Holding on tightly by my mom’s hand, on my first day in school, I was slightly scared not to lose that familiar touch but at the same time proud when I was barely seven years old, I could mark the straight lines and curves perfectly when writing my name. Months prior to school per my dad’s tutelage, each night I sit by the gas lamp, over and over, letter after letter, line after each line, page after page. With eagerness I wanted to show my teachers and classmates with pride what I could do on my first day in school.
Since then I’ve been writing my name with slants, rounded corners, links and connections only my fingers could muster.
This is my identity. My head unconsciously tilts upward, my mouth opens and my arms instantly rise when I hear my name called.
Growing up, after going to school all those years, I have to unlearn the way I wrote my name. I went back to those series of scratches, they call signature.
The last time I went to the bank, I did my name in print and signature. Three times signature. One final look then I submitted the documents. I have simple signature, no need to decipher, my abc is as it is, no extra curling or slanting.
Sometimes I try to change my signature, the way lawyers and doctors make theirs. I admire those uniform upward slant forming long ovals, short ovals, straight lines, then is suddenly crashed with one swift horizontal line. Or one that looks like a series of small circles like wheels running after each other. Sometimes they look like train. Or sometimes they are thumb mark for people who can’t write.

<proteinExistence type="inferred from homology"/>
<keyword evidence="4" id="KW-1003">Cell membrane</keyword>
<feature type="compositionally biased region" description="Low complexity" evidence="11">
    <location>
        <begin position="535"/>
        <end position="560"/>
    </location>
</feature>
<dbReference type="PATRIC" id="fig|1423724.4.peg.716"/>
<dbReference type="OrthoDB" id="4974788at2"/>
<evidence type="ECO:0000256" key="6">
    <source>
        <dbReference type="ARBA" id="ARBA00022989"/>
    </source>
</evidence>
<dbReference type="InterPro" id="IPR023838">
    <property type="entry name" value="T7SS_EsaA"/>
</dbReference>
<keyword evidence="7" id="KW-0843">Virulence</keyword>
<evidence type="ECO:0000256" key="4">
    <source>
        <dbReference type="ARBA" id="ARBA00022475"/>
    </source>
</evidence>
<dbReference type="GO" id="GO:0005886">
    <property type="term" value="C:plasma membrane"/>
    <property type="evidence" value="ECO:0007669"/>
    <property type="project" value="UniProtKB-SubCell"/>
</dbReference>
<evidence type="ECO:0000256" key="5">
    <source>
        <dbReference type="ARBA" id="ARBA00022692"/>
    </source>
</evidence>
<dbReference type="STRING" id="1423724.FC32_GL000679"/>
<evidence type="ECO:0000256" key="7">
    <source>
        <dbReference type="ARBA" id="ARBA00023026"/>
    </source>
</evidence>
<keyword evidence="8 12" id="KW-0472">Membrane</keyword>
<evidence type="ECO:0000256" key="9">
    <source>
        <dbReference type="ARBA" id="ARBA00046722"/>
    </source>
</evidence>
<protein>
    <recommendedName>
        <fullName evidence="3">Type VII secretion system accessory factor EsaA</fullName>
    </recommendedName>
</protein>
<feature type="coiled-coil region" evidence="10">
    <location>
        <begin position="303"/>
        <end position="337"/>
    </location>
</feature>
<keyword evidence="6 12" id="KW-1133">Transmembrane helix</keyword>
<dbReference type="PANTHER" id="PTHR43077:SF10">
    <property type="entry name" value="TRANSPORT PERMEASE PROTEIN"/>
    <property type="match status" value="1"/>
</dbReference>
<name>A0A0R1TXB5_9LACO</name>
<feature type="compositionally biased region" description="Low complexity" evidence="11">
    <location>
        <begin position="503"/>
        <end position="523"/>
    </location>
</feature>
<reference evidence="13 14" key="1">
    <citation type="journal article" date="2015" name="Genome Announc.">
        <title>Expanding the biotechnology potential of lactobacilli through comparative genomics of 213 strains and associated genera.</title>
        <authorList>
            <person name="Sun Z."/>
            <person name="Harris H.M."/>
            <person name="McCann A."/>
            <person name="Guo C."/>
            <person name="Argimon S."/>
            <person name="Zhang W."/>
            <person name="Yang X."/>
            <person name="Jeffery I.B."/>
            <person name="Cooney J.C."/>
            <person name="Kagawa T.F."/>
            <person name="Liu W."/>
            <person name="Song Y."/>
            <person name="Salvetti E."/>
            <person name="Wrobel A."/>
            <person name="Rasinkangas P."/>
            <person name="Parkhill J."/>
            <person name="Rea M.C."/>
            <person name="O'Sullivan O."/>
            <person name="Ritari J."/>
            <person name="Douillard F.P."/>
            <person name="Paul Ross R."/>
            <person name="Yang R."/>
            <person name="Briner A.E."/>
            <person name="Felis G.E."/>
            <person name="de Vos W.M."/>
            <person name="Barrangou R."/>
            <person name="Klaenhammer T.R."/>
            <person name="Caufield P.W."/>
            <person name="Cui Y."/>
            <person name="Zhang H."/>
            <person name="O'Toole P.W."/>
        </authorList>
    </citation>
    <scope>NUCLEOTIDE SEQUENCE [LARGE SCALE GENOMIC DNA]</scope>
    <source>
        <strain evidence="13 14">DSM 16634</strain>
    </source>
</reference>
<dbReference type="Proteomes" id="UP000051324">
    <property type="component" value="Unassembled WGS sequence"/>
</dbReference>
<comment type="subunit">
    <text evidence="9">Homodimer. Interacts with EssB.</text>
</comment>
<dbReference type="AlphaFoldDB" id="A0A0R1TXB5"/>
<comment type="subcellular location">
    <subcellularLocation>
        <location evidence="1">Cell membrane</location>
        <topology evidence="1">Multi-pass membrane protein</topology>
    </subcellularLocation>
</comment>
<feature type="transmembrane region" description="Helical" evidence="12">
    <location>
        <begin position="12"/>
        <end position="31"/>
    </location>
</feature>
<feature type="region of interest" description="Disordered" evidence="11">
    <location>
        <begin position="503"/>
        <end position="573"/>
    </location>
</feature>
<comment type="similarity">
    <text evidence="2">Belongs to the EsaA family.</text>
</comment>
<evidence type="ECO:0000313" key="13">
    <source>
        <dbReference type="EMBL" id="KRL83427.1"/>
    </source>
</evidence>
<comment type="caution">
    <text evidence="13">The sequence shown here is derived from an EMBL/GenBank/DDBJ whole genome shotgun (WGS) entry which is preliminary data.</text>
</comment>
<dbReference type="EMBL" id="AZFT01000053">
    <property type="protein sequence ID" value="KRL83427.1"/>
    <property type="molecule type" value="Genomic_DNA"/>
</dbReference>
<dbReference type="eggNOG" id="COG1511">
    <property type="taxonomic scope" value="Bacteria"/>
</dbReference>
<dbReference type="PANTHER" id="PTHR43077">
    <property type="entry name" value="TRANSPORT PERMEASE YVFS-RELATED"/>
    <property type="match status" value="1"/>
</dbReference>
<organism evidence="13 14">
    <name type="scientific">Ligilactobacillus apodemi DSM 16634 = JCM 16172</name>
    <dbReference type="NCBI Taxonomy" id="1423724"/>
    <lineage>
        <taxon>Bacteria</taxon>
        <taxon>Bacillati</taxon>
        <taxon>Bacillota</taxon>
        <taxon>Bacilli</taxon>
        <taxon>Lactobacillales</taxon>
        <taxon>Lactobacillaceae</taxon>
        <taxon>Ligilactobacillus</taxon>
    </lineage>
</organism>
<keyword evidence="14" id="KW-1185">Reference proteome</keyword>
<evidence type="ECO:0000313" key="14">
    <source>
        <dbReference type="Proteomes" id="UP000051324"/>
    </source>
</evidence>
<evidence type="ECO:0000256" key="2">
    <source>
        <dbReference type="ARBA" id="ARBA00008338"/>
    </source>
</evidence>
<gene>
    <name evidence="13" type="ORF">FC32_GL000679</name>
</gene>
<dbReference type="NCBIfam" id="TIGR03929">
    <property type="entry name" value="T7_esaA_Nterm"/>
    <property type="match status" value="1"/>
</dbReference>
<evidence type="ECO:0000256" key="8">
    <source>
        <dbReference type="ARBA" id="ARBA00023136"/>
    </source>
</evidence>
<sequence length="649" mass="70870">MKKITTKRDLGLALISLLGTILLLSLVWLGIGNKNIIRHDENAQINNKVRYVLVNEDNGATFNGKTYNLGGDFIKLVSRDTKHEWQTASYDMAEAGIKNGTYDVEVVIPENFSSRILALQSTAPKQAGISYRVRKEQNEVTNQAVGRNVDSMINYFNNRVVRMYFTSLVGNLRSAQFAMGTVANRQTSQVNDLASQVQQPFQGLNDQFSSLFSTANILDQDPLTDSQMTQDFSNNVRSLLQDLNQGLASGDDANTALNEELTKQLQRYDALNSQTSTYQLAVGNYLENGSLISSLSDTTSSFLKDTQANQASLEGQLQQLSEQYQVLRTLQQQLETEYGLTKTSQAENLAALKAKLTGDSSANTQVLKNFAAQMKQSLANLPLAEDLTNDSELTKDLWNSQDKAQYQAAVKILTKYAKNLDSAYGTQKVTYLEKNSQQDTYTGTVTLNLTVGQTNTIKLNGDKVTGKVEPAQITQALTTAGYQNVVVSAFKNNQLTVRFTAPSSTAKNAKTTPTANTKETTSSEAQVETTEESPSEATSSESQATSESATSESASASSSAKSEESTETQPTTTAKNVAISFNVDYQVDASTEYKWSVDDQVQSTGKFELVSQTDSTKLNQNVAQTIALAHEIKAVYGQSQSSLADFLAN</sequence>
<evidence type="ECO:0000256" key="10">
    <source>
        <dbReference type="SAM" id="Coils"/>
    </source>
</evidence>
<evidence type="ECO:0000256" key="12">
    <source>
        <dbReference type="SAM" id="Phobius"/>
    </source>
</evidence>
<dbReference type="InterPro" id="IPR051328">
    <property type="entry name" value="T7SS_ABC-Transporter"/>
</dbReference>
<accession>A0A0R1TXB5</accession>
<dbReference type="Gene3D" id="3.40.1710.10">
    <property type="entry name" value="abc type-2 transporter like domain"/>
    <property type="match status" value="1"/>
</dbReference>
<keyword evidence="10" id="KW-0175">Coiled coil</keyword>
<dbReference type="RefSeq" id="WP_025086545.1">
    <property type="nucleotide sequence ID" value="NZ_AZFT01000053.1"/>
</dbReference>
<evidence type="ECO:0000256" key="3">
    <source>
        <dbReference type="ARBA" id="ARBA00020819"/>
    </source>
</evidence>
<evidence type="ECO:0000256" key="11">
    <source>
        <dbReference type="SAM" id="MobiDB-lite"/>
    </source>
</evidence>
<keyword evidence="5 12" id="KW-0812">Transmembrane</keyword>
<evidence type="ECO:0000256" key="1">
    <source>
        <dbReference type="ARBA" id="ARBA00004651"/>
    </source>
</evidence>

When I heard that handwriting reveals a personality I decided to change my signature to suit a perfect characteristic. Straight lines shows that one is determined compared to slant writers, while those whose round letters are never closed reveals people with short interest span, and so on and so forth.
However, I abandoned that idea. Nowadays we are all assigned a number. Our names are shown in our identification cards and in the digital world we are all a series of numbers.
Incidentally, I have a nickname which doesn’t sound any closer to my real name. Friends would ask how my mother came with it. I’m glad I know the answer. It came from this funny movie in that year I was born about an autistic boy who turned out to be a hero at the end of the movie.
We may write our name anyway we want it, we maybe born in different circumstances but we always want to be a hero in the end with our own handwriting and signature.
(My 171st post. Thanks for reading and comments)
When was the last time you wrote? In response to The Daily Post’s writing prompt: “Handwritten.”